In a country like South Africa where the political climate has changed drastically since 1994, identities have shifted a great deal. I recall a conversation where we sought to pinpoint what it means to be the average South African; the discussion yielded little fruit – the people of this beautiful land simply are not homogeneous enough to determine an average.
There are simply too many variables to consider and this is why Johnny Boskak is intriguing because it presents a South African we can all recognise if not identify with.
With only a tog bag and a chevron guard rail aiding as props, the solo theatre piece opens with Johnny (played by Craig Morris) hitchhiking to get away from Durban. We soon learn about the demon that chased him from his hometown in a sequence that simulates a dream involving a conversation with the Devil and Jesus. Johnny, is a troubled man given his history in the SANDF of the former government.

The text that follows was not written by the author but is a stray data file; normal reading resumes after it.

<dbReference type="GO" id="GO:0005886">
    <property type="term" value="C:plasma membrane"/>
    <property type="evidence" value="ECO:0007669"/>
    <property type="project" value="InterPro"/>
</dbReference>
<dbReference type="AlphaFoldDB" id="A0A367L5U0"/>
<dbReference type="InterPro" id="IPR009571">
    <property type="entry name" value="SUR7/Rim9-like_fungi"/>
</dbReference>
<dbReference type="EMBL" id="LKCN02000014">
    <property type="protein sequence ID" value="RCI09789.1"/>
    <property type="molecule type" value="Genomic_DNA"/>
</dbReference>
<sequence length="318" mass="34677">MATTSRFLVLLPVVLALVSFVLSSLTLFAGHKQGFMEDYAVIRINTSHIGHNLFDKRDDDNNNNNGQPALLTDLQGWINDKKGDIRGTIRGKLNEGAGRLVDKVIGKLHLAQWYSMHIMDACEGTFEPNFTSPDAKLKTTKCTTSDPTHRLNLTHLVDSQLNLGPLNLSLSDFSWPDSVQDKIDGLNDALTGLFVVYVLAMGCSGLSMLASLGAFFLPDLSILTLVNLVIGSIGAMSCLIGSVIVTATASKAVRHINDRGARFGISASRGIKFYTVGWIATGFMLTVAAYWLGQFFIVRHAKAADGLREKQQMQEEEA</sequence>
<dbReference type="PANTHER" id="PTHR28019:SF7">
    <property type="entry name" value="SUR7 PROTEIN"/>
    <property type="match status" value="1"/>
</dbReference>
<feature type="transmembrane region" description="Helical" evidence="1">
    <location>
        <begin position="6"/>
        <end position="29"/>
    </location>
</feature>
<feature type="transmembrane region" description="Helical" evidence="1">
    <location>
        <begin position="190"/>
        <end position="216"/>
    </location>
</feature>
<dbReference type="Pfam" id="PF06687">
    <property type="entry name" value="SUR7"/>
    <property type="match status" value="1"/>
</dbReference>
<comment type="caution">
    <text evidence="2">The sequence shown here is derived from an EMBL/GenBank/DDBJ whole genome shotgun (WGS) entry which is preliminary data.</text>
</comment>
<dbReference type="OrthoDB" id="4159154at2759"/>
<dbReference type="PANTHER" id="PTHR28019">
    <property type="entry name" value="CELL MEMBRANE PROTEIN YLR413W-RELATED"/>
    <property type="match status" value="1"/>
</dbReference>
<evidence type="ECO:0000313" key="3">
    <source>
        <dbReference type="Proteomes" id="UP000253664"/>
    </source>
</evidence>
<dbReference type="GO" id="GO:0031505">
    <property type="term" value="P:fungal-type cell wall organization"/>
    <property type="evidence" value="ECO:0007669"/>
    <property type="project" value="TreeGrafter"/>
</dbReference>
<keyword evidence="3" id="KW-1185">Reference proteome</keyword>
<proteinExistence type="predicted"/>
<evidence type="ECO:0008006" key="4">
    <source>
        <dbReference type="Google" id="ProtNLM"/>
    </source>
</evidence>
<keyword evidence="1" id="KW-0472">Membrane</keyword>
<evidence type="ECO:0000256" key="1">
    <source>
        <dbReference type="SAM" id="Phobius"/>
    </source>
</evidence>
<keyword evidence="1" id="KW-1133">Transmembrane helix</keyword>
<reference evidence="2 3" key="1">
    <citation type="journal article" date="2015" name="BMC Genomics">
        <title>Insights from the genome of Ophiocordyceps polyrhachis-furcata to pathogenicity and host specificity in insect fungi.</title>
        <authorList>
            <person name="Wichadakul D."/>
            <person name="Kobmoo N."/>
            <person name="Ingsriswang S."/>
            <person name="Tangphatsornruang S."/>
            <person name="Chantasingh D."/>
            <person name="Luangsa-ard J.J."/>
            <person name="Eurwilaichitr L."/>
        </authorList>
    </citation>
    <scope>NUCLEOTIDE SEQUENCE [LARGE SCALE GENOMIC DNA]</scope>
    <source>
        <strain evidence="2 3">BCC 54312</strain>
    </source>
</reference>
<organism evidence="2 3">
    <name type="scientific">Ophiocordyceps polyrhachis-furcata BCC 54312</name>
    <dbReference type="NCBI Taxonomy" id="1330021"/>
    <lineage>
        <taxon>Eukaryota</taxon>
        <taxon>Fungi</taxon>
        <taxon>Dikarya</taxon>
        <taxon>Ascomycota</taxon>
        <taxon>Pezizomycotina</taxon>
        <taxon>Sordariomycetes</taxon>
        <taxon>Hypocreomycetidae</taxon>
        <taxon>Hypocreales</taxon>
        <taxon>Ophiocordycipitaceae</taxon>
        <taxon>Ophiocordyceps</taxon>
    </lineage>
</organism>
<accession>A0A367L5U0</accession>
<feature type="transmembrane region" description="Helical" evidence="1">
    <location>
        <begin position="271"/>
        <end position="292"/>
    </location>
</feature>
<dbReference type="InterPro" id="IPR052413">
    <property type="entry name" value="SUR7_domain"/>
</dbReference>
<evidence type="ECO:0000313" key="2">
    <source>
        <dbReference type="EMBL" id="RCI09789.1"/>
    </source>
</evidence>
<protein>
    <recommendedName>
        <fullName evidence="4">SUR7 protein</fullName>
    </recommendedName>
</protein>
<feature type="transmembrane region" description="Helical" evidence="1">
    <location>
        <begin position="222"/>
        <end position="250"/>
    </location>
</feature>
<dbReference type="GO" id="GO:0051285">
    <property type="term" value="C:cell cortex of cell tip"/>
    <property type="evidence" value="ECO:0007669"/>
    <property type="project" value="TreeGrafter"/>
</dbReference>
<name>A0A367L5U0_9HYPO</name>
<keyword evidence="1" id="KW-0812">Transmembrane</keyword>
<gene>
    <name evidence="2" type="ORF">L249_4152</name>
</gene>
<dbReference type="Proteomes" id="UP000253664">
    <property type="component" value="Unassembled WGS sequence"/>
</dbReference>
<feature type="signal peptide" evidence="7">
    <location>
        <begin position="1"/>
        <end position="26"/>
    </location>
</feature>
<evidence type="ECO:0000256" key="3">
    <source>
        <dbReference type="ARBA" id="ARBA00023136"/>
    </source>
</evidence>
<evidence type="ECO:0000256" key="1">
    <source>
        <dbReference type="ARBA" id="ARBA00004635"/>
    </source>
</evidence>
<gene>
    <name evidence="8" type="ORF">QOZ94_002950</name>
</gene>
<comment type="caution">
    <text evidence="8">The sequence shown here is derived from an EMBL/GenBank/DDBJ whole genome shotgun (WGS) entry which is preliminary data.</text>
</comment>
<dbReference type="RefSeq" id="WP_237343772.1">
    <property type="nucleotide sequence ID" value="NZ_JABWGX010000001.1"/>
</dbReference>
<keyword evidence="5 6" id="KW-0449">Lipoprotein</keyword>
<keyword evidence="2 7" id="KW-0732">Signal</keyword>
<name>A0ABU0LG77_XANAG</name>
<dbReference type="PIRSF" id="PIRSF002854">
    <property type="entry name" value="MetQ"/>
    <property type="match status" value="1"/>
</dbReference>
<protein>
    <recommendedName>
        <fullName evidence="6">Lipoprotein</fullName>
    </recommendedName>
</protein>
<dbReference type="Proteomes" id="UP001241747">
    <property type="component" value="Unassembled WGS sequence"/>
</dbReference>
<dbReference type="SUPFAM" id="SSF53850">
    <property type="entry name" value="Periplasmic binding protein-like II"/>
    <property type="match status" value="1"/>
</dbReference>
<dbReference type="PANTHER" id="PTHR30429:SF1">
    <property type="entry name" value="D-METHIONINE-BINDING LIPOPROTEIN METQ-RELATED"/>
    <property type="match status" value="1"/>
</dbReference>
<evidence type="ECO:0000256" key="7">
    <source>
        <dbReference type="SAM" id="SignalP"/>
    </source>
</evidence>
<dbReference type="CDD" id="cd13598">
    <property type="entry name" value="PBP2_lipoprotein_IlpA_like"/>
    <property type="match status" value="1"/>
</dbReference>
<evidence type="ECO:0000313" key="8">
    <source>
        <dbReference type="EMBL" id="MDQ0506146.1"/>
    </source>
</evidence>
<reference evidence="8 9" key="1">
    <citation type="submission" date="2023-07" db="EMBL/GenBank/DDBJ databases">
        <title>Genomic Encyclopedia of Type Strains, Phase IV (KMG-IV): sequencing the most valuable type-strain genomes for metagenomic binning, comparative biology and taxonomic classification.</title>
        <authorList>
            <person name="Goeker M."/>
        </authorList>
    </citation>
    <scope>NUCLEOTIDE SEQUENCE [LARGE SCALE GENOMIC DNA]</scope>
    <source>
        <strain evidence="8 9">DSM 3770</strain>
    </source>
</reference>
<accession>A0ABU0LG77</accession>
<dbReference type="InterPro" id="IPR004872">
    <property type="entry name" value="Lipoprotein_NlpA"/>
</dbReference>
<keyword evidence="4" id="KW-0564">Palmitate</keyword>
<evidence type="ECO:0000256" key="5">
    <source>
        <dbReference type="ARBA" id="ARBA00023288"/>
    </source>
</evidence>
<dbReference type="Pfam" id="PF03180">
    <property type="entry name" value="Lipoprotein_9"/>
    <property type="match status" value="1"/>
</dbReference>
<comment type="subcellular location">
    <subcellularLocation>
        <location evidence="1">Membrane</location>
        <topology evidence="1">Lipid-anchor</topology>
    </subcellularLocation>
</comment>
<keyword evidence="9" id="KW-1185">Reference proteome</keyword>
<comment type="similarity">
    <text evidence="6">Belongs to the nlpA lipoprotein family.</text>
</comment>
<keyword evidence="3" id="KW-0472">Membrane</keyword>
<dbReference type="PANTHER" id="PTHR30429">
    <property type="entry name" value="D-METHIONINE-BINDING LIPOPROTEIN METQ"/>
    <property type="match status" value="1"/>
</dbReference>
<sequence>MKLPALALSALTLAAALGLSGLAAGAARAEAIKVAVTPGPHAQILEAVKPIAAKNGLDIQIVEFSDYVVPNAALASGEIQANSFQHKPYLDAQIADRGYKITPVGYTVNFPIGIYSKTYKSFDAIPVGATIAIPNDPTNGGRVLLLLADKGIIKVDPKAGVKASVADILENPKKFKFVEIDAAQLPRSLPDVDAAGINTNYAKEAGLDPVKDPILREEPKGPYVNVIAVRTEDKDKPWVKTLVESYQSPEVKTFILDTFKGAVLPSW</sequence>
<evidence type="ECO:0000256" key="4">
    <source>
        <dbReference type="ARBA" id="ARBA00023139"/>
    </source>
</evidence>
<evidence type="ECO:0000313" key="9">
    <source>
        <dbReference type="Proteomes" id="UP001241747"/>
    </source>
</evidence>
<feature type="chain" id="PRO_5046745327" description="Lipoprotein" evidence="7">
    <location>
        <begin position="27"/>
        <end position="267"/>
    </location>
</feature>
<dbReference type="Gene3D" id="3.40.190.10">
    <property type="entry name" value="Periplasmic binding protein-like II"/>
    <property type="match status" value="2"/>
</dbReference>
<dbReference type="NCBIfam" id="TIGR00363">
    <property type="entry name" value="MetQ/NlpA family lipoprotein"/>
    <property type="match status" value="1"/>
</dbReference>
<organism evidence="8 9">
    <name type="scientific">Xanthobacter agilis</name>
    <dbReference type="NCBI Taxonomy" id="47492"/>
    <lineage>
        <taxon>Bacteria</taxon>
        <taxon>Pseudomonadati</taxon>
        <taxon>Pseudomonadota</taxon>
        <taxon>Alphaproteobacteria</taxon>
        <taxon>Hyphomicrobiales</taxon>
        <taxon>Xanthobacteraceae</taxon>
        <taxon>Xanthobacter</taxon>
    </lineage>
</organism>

We are then taken on a whirlwind adventure that has all the makings of a thrilling road trip film. The story in itself is a dichotomous tale of disparity and conflicting identity in an ever-changing world along with an heart wrenching story of love. The story draws on a lot of familiar places that are easy to identify with, from the small towns and the distinct accents.
It is easy to see how the play won both a Golden Ovation and Naledi awards in its debut year, it hits all the right notes. Craig gives a captivating performance that quickly makes the rhyme scheme lines as written by Creig Coetzee more than tolerable. The collaborative direction between himself and Roslyn Wood-Morris adopts nuanced and understated telling that is equal parts comedic and tragic, both necessary elements for an enjoyable tale.
Johnny Boskak is Feeling Funny runs at the Market Theatre from the 16th November until 4th December. Bookings can be made via webtickets on their website or purchased at the theatre.